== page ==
Training plans

Training plans

With Tredict, you can create reusable training plans for endurance sports that you can optionally publish and even sell. You can transfer training plans published by other coaches into your portfolio so that you can apply these plans to yourself or your athletes. 

Visit the public training plan directory for endurance athletes.

A training plan for the Boston Marathon under a
A training plan for the Boston Marathon under a "Creative Commons" licence.

Applying a training plan

After transferring a training plan to your portfolio or if you have created your own plan, you can apply it to your training calendar.

Automatic intensity adjustment to the athleted

The special feature about Tredict training plans is the relative intensity distribution, which is automatically converted to the athlete's capacity when a plan is used. For example, the relative 75% hrMax defined in the plan becomes an absolute 135bpm heart rate in your training calendar if you have entered an hrMax of 180bpm in your capacity.

It is always a good idea to define your own capacity and zone settings, otherwise the Tredict defaults will be used.

Read the blog article: How the zones influence the effort

Start date

When a start date is specified, the first workout of a schedule is copied to the start date and the schedule is rolled out further into the calendar accordingly. 

End date

If the training plan ends with a competition, it may be useful to specify an end date instead of a start date. This makes it possible to use the training plan for a fixed race date. 

Simultaneous multiple application

As a trainer, you often have several endurance athletes that you coach. The Tredict training plans can be applied to several athletes simultaneously, which saves you some work.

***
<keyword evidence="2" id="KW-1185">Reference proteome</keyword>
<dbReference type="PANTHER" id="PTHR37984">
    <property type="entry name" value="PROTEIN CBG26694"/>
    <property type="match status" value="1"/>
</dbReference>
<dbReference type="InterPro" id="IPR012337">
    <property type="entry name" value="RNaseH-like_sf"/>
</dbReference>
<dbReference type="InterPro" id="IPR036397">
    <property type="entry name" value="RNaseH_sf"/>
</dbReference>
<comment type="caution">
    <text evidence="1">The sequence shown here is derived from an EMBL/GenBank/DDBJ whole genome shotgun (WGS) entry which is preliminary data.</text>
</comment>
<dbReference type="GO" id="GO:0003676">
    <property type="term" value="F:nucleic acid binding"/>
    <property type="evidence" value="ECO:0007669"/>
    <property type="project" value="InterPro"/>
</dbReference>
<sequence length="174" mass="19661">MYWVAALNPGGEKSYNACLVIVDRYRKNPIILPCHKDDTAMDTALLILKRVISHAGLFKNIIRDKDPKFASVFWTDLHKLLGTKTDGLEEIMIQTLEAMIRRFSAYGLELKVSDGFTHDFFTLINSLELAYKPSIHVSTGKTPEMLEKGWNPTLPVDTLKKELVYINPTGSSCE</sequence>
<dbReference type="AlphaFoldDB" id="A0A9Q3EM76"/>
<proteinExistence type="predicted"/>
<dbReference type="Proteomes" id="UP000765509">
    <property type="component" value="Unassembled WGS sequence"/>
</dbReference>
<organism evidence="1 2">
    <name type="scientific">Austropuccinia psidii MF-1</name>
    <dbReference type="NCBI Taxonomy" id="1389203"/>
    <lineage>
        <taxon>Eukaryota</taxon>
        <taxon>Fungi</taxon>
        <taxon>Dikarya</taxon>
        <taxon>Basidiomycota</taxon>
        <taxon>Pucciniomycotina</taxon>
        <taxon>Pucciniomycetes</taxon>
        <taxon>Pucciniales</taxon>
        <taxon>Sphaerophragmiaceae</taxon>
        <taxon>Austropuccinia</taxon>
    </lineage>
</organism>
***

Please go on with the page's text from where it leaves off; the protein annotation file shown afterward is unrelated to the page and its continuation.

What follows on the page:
A training plan is applied to 3 athletes at the same time.
A training plan is applied to 3 athletes at the same time.
Undo training plan application

In the application history of the training plan, you will find the option to undo the application of the training plan. This will remove all scheduled workouts of the training plan from the athlete calendar or your own calendar, even if they have already been changed. So be careful. 

A plan can be removed from the calendar again in the application history.
A plan can be removed from the calendar again in the application history.

Creating a training plan

Create and distribute your own training plans for all popular endurance sports, such as running, cycling, swimming, triathlon and many more. You can offer your training plans for sale with the Tredict sales licence, publish them under a "Creative Commons" licence or simply leave them "private". Of course, you can still apply private training plans to your associated athletes. 

Training plans can be published as soon as you have made the necessary entries in your public trainer profile.

Performance levels

Your training plans can have different performance levels to suit beginners as well as professionals. 

  • Everyone
    The training plan is equally suitable for all performance levels.
  • Beginners
    Newcomers or those returning to endurance sports will find this plan a suitable composition.
  • Advanced
    Athletes with some experience and a good level of endurance can progress with these plans.
  • Professional
    This plan is aimed at ambitious athletes and professionals who already have a high level of endurance and can tolerate higher volumes.
Zone types

Using the Tredict zone types, it is possible to create Watt-based plans or plans that are oriented according to speed or heart rate. 

  • Pace / Tempo
    The intensities and efforts of the plan are calculated using the speeds of the workouts.
  • Heart rate